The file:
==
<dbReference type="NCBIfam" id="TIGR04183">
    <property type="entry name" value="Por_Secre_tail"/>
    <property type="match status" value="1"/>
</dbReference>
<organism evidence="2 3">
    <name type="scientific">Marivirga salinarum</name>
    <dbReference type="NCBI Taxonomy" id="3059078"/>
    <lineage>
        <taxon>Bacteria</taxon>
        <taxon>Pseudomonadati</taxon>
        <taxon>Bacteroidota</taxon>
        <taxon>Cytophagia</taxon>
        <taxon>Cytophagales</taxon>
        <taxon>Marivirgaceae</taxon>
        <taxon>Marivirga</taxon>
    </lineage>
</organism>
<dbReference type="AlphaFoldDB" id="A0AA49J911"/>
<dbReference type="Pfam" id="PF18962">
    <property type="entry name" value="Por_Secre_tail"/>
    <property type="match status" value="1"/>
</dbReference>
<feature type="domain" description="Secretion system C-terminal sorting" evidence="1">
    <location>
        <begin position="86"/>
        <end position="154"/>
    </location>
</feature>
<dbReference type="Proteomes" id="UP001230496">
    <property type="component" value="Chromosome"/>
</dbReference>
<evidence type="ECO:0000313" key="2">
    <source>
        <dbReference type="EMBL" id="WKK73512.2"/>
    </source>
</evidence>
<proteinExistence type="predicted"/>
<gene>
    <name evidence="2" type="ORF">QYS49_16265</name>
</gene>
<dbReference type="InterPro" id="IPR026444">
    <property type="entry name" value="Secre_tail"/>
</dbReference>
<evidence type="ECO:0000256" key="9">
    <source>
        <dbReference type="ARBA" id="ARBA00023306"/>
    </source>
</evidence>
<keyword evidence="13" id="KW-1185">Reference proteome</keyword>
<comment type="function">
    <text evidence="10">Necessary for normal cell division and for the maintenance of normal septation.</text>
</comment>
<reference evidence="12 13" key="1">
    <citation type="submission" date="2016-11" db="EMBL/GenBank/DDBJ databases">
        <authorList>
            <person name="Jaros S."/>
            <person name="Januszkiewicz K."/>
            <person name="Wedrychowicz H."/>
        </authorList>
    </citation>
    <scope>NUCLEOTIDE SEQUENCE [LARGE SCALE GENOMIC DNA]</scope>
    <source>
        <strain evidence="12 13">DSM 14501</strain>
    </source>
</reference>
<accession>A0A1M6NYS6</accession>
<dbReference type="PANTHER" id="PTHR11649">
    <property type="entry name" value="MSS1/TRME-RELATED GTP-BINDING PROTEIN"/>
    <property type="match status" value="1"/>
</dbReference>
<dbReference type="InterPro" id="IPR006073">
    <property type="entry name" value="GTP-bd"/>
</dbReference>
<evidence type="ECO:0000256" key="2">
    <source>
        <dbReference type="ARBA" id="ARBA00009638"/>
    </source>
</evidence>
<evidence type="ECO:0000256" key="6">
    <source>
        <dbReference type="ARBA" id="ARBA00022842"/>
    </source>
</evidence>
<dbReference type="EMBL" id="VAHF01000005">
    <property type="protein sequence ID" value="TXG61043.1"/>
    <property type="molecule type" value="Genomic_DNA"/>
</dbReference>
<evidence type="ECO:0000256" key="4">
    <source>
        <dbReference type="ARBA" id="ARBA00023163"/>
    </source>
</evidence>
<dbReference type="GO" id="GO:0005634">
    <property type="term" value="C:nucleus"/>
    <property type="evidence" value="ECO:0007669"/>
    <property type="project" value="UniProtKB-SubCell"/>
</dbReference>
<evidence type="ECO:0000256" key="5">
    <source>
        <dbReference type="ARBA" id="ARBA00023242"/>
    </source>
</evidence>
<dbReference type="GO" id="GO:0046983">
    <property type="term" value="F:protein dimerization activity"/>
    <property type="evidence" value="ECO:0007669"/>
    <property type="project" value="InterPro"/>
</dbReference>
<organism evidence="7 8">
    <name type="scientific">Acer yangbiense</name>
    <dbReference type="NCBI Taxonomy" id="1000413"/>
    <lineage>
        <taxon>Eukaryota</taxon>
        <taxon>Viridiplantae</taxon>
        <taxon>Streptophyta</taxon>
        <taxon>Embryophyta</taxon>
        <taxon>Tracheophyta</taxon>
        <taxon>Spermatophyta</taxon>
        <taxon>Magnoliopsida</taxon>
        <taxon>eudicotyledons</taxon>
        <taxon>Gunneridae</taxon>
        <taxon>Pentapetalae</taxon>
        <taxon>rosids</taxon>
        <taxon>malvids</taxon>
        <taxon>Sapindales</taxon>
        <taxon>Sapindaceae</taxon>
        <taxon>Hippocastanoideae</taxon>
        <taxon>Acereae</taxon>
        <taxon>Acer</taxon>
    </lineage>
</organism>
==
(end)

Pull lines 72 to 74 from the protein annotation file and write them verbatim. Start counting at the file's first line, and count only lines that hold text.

    <property type="entry name" value="GTP-bd"/>
</dbReference>
<evidence type="ECO:0000256" key="2">